I have done a bunch so I didn't have to mess up an old rifle chamber. Forester makes a great little tool for doing this, and it is easy to do a bunch of cases. Then you will be set up and can shoot! Plus, you will have learned a few things in the process. If you have, say, 0.011" thick necks and turning them down to 0.009" fixes everything, it is a best case fix, and sorry about the bad pun.

    One more thing, I would check again the bore/groove measurements! An error there, then proceeding on bad assumptions will compound failure. Just like carpenters say; Measure twice (carefully) and cut once.
    Chill Wills

  16. #36
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    Maybe i was too vague about a step i feel you have overlooked. That is a poor mans way to determine what your chamber is asking for.

    1 ... shoot tow or three shells in your rifle.

    2 ... witthout touching the case mouth with any tool, measure the inside diameter just below any crimp that is left on the case mouth.

    3 ... this measurement is final and till something gets changed in the chamber/throat area, this measurement is the LARGEST boolit able to work in your rifle , period .

    No matter what the bore and groove numbers are, your chamber is not going to change into what you want/need for the barrel measurements .. rather the needs for the functioning of your rifles action.

    This leaves you with the possibility of a tight chamber which will not allow the needed diameter of boolit that will give accuracy a decent chance.

    The FIX if this is indeed the problem, is to open the chamber neck area to accept the proper size boolit that when loaded, will function thru the action and chamber as well as be proper for the groove needs of the barrel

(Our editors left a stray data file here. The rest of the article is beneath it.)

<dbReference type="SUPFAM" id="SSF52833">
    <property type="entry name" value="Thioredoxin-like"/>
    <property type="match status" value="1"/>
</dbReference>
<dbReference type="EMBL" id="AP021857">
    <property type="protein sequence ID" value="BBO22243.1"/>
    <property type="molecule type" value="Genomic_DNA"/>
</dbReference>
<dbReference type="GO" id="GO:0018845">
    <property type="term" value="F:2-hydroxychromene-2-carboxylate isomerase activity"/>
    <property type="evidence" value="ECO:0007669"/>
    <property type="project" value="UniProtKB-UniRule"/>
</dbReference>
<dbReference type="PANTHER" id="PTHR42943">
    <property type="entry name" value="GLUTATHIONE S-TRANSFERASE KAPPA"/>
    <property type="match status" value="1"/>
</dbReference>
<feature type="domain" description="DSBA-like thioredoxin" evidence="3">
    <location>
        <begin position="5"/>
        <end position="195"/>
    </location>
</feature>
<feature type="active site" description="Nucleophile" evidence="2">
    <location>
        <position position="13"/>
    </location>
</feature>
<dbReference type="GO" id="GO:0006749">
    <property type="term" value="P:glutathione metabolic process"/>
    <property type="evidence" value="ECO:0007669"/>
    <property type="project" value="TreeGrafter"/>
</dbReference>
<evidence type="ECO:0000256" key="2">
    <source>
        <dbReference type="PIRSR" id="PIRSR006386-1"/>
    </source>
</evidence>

Check the fired cases first before doing anything. If the measurement is too tight for your boolits then a chamber cast is going to be required for a for sure diagnosis of your problem.

    Good luck and I'm hoping for you that the cure is easy and fast.
    WHEN ALL IS SAID AND DONE...MORE WILL BE SAID THEN DONE

  17. #37
    Boolit Grand Master

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    While not as common today. some rifles were cut with small chamber for paper patch bore riding bullets. Ive seen several of the single shots like this but never a lever action with this style chamber. Several ways to get an idea of what you have are:

    1) a chamber cast of the chamber throat and leade. this will give an easy to measure image of these areas.
    2) measure a fired unsized case neck dimension this is harder to do and requires a better feel of the "touch"
    3) compare loaded neck dias from working rounds to the ones sticking this gives a comparative measurement between the rounds
    4) neck wall thickness is tricky to measure with out a ball mike or gage. even then a burr or bad edge gives a skewed dimension.

    Thinning the neck can be done in 2 ways ream or neck turn. Both require some specialized tools. both accomplish the same thing in the end. On Straight walled cases I prefer reaming over turning. Actuallynota super big job it needs to be done right and with care.

    Neck turning requires a properly sized mandrell in a holder with a single point cutting tool that's adjustable for the cut, normally turned by hand. cases are sized to this mandrel and then the cutter is set to remove the amount needed when turned this remove material from the outside of the neck. On a shouldered case the cut is blended in to the neck shoulder junction leaving no steps or ridge. Done right and with care .0002 can be held. Bench reaters use this with fitted necks and may hold ,0005-.001 neck clearences on loaded rounds.

    Reaming is done with a cutter that runs inside the case and removes material there. For best accuracy the case is supported in a die, this keeps the neck from expanding around the reamer. The case is ran in the die in the press and the reamer supported straight and square in a bushing. the reamer is turned thru by hand. on straight wall cases the body taper allows the reamer to fade out better. Not a big a step or ridge when reaming to below seating depth. .001 increment reamers are available